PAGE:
One hallmark of anxiety and depression is seeking frequent reassurance of love – even from those who are closest and most loyal. Ever felt like you’re always vaguely “in trouble” somehow? Ever seen a friend act distant because of who knows what and assumed the problem is you, that you upset them with some little offhand word or action and they’re just too polite to tell you? Anxiety brings this stuff in spades.

I have friends with severe anxiety, and it’s amazing to watch their spouses. They know their mates’ needs, and they’ll “check in” emotionally with them on a regular basis. During a long church function, they won’t let a couple hours pass without giving them the attention they need to reassure them that everything is still okay. Though knowing they can’t be God to their spouses, they offer what they can. They don’t groan, roll their eyes, or tell their struggling spouses to buck up. They took “in sickness and in health” seriously. (Singles, are you preparing your hearts for this level of uncomplaining devotion?)

Well, it’s not like God will be outdone in compassion by a human. He, too, overflows. He is not stingy, doling out a little love here and there, expecting it to tide us over for weeks and then chiding us when we long for more. Nothing in Scripture suggests that sort of thing. He welcomes a daily dependence on him, promotes it, encourages it. If he gets frustrated over anything, it’s that we don’t depend on him, that we do try the weeks-long independence thing and wind up dry and desolate!

No, God loves to check in with us. His words of love are written down in black and white, available with the simple turning of a page; the sunshine, oxygen, and moisture in the atmosphere do not run out; and he tells us to be filled with his Spirit, a regular activity like eating or drinking. He is not embarrassed or annoyed that we seek him again and again; he is delighted. And responsive.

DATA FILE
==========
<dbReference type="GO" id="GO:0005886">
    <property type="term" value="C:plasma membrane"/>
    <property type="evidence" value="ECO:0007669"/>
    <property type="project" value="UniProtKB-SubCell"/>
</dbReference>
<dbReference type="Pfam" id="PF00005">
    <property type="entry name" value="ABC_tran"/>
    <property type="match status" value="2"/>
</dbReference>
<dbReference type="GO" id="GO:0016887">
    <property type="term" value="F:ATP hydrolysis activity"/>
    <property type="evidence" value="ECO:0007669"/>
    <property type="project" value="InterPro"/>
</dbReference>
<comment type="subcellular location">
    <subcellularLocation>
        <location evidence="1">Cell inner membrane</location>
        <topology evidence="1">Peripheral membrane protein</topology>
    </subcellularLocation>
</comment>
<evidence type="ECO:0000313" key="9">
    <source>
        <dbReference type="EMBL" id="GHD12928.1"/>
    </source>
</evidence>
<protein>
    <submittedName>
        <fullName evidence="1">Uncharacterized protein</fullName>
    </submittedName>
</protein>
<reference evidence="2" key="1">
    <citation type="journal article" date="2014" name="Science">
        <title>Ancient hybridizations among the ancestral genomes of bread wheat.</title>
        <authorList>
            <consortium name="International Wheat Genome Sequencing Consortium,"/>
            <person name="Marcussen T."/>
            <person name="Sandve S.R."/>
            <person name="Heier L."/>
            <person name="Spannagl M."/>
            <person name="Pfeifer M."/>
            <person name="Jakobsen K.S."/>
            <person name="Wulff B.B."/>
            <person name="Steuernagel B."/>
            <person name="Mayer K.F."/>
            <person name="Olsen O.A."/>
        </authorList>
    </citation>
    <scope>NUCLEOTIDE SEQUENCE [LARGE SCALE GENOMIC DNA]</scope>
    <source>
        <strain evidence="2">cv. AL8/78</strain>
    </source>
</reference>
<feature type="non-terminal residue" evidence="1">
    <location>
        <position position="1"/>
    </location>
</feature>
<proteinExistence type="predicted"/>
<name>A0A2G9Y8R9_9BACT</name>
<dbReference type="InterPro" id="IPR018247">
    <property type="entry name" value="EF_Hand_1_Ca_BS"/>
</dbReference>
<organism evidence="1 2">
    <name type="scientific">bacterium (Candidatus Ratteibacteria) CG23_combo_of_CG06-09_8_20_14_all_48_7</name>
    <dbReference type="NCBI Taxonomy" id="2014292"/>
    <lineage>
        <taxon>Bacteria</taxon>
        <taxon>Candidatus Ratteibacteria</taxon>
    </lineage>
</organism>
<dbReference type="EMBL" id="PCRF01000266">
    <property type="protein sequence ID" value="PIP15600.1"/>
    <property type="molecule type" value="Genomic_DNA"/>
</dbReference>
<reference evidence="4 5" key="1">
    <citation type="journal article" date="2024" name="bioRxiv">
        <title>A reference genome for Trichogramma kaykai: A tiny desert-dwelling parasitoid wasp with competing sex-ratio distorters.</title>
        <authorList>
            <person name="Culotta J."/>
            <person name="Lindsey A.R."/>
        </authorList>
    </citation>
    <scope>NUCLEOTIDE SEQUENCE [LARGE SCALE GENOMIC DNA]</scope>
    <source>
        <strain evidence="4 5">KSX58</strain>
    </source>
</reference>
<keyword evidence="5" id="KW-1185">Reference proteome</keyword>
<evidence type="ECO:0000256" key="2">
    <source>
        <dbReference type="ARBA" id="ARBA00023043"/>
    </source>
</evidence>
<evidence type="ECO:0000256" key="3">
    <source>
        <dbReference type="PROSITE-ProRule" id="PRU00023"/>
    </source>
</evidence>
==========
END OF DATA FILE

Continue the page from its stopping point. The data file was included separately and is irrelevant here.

3. “My power and strength are available to you.”

I pray that He may grant you, according to the riches of His glory, to be strengthened with power in the inner man through His Spirit, and that the Messiah may dwell in your hearts through faith. I pray that you, being rooted and firmly established in love, may be able to comprehend with all the saints what is the length and width, height and depth of God’s love, and to know the Messiah’s love that surpasses knowledge, so you may be filled with all the fullness of God. (Ephesians 3:16-19)

What more needs said? Life with anxiety and depression need not be a weary, half-conscious stumble. Instead, it can be a valiant fight. God has made so much available – not just through practical strategies but from the very armories of heaven. No matter our progress, the choice is clear. Fight – God is on your side.